Here’s Shakir Wahiyb, one of their most brutal commanders, getting in touch with his feminine side. Yes he looks better with lipstick, although perhaps he’s slightly worried his guards may mistake him for one of those famous 72 virgins awarded by the Koran to believers – male believers only – women get a single man in the afterlife.


Gone Dutch


Well after 222 days, I’ve managed to finish the DuoLingo Dutch course. “Conquered” as the certificate says, is definitely overstating my proficiency, especially in the spoken language but it’s been fun. DuoLingo has provided me with a hopefully solidly wide foundation which will aid in future studies. I’ve bought a detailed grammar and dictionary as well as some dual language books, and a couple books wholly in Dutch; De Achterhuis literally The Annex in English known as Anne Franks’ Diary and Meisje met parel, The Girl With the Pearl (Earring) by Tracy Chevalier. Having had a brief skim through the first few pages it is easy to determine which has been translated from English and which is written in native, although colloquial Dutch. The Chevalier was easier to translate.

Reading is all very well but the trickiest thing will be thinking and speaking in Dutch. On-line resources will help, as will another trip!


I was at the Fogeys’ on Sunday for lunch.

Everything was brown.

The beef stew was brown.
The gravy was brown.
The potatoes were brown.
Bizarrely even the carrots were brown.
The sticky toffee pudding was brown.
The chocolate ice cream was brown.
It was 1974.

Hilary Benn

The debate and vote on extending the bombing of DEASH into Syria was excellent. Not only in the outcome but also for the quality of it’s concluding and moving speech, particularly the final paragraph. Yes there are concerns over extending a war in an unstable region, and a civil war to boot. Yes, Tony Blair lied about the situation pre-invasion of Iraq.  Yes, there’s going to be a hell of a job to establish any form of stable peace once DAESH have been defeated. But Hilary Benn’s speech brilliantly and movingly sums up what most decent people stand for in this country and explains why we need to fight DAESH.

Corbyn and his rabble do not understand it, because of the Blair’s legacy. I saw those SNP fuckers astonishedly crowing that Conservatives were applauding a Labour Shadow Foreign Secretary. They don’t get it because they like DAESH are narrow minded biggots, who like the sheep in Animal Farm, can only think in monochrome; “Tory bad, SNP good.” Even if that is not the case. They have little decency.

Hilary has the thing which George Orwell knew was the defining sign of an honest man, common decency. I think the country would applaud this Benn as a PM.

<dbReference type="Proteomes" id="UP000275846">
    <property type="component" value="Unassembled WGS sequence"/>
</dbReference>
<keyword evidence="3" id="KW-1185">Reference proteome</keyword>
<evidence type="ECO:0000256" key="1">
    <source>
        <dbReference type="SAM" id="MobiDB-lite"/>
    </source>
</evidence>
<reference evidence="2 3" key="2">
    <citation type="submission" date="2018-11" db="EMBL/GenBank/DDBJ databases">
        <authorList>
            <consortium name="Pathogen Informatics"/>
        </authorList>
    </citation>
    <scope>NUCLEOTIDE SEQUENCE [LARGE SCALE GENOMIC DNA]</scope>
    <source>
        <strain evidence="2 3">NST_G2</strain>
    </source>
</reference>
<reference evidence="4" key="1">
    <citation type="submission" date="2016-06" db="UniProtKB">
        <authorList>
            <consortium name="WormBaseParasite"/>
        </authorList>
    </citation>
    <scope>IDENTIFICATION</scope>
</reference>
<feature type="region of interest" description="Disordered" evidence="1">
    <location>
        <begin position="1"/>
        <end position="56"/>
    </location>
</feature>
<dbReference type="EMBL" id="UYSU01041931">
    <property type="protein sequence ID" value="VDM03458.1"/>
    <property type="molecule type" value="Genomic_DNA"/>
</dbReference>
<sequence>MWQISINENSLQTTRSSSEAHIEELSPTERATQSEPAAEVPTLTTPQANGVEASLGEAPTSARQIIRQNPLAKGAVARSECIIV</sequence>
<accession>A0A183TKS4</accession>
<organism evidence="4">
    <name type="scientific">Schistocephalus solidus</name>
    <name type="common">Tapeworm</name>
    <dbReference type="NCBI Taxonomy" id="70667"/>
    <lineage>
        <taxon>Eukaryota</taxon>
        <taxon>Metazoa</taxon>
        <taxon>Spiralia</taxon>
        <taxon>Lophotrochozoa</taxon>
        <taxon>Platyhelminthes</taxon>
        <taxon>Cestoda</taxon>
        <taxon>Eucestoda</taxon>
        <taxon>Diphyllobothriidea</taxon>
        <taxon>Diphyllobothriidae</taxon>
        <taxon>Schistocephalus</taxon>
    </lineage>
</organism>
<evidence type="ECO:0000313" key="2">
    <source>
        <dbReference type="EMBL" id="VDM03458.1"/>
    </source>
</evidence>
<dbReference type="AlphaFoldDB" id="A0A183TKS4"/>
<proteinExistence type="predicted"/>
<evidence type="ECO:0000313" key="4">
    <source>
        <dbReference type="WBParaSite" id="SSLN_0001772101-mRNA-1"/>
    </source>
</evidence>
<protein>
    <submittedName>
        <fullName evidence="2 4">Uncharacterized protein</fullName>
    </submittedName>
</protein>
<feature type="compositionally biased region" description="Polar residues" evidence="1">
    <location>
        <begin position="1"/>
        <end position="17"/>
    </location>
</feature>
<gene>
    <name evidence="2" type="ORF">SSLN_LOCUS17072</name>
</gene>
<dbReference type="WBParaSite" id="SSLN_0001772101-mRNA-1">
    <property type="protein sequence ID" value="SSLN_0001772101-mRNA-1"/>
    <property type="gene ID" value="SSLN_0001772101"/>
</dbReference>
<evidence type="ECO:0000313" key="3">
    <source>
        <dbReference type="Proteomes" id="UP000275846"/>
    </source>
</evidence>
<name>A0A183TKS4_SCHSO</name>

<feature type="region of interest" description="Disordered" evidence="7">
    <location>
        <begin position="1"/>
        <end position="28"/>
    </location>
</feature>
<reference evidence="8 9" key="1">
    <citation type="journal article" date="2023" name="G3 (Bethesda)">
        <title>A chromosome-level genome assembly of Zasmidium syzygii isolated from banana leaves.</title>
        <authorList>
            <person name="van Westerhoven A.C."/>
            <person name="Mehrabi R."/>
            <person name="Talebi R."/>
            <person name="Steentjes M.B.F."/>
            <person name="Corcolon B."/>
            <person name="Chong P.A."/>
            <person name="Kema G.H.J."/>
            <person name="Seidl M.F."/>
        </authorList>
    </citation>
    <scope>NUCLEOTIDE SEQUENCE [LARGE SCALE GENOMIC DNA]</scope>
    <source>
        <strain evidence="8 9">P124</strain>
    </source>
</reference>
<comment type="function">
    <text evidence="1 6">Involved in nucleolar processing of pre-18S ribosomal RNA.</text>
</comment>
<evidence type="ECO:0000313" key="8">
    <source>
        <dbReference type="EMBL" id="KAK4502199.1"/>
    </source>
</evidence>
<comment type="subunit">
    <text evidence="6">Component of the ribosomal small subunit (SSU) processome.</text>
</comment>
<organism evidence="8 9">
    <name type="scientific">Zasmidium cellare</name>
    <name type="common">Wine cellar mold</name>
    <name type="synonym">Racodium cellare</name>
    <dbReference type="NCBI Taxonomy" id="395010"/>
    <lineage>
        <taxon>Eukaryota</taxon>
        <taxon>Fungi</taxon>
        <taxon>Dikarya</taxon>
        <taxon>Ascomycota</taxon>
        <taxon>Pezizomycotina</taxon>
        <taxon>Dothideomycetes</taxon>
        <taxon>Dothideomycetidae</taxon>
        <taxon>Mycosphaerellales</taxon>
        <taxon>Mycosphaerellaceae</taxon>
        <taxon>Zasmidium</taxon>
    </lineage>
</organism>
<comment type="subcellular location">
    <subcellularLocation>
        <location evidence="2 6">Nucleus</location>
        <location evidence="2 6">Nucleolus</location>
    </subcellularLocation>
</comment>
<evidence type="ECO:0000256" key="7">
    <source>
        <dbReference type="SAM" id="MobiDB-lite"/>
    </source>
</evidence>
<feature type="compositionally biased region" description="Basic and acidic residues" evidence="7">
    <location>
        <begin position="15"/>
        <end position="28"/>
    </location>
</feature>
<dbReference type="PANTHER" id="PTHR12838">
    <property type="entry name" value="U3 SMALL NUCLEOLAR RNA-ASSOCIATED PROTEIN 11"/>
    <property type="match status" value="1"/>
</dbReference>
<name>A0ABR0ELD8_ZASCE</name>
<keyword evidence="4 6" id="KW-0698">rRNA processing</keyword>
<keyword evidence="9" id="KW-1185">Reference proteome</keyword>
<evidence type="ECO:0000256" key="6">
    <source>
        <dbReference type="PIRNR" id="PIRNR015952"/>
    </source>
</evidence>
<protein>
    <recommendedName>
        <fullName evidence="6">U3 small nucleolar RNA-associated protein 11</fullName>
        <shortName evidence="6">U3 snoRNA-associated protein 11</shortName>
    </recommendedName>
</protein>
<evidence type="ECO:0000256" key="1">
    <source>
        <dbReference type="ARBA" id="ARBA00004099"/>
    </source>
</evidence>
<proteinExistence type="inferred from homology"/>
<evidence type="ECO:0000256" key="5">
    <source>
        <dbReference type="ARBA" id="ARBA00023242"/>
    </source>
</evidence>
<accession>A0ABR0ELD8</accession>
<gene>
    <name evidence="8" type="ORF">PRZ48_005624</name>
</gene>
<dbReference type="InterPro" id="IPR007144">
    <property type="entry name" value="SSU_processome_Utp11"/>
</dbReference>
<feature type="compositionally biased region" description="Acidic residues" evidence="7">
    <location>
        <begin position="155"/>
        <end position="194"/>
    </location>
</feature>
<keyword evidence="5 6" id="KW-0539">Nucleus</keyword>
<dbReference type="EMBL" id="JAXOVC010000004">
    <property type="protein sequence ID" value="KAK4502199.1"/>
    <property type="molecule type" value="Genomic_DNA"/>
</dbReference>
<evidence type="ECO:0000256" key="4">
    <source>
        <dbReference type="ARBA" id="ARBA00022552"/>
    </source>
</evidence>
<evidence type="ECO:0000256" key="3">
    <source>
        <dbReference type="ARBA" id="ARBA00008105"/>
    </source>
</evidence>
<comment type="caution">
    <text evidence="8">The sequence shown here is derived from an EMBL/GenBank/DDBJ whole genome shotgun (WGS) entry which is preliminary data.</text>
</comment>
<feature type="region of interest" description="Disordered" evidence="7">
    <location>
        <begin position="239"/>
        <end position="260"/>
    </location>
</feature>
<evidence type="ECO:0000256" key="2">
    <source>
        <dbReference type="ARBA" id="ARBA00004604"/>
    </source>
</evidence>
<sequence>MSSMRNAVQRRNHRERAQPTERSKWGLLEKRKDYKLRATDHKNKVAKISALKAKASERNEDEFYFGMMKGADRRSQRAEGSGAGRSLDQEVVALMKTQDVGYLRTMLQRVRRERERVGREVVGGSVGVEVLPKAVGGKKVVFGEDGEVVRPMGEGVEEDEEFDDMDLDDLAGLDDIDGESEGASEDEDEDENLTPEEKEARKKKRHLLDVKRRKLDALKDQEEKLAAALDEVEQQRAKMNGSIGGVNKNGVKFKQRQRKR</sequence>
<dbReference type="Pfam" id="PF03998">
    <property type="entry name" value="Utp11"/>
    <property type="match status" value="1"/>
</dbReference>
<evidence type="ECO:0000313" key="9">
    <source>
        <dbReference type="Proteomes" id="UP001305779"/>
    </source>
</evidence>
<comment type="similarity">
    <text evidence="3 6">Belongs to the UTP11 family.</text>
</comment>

Thank you very much Mr Speaker. Before I respond to the debate, I would like to say this directly to the Prime Minister: although my right honourable friend the Leader of the Opposition and I will walk into different division lobbies tonight, I am proud to speak from the same Despatch Box as him. My right honourable friend is not a terrorist sympathiser. He is an honest, a principled, a decent and a good man, and I think the Prime Minister must now regret what he said yesterday and his failure to do what he should have done today which is simply to say, ‘I am sorry.’

Now Mr Speaker, we have had an intense and impassioned debate – and rightly so, given the clear and present threat from Daesh, the gravity of the decision that rests upon the shoulders and the conscience of every single one of us, and the lives that we hold in our hands tonight. And whatever decision we reach, I hope we will treat one another with respect.

Now we have heard a number of outstanding speeches, and sadly time will prevent me from acknowledging them all but I would just like to single out the contributions both for and against the motion from my honourable and right honourable friends the members for Derby South [Margaret Beckett], Kingston Upon Hull West and Hessle [Alan Johnson], Normanton Pontefract and Castleford [Yvette Cooper], Barnsley Central [Dan Jarvis], Wakefield [Mary Creagh], Wolverhampton South East [Pat McFadden], Brent North [Barry Gardiner], Liverpool West Derby [Stephen Twigg], Wirral West [Margaret Greenwood], Stoke on Trent North [Ruth Smeeth], Birmingham Ladywood [Shabana Mahmood] and the honourable members for Reigate [Crispin Blunt], South West Wiltshire [Andrew Murrison], Tonbridge and Malling [John Stanley], Chichester [Andrew Tyrie] and Wells [James Heappey].

The question which confronts us in a very very complex conflict is at its heart very simple. What should we do with others to confront this threat to our citizens, our nation, other nations and the people who suffer under the yoke, the cruel yoke, of Daesh?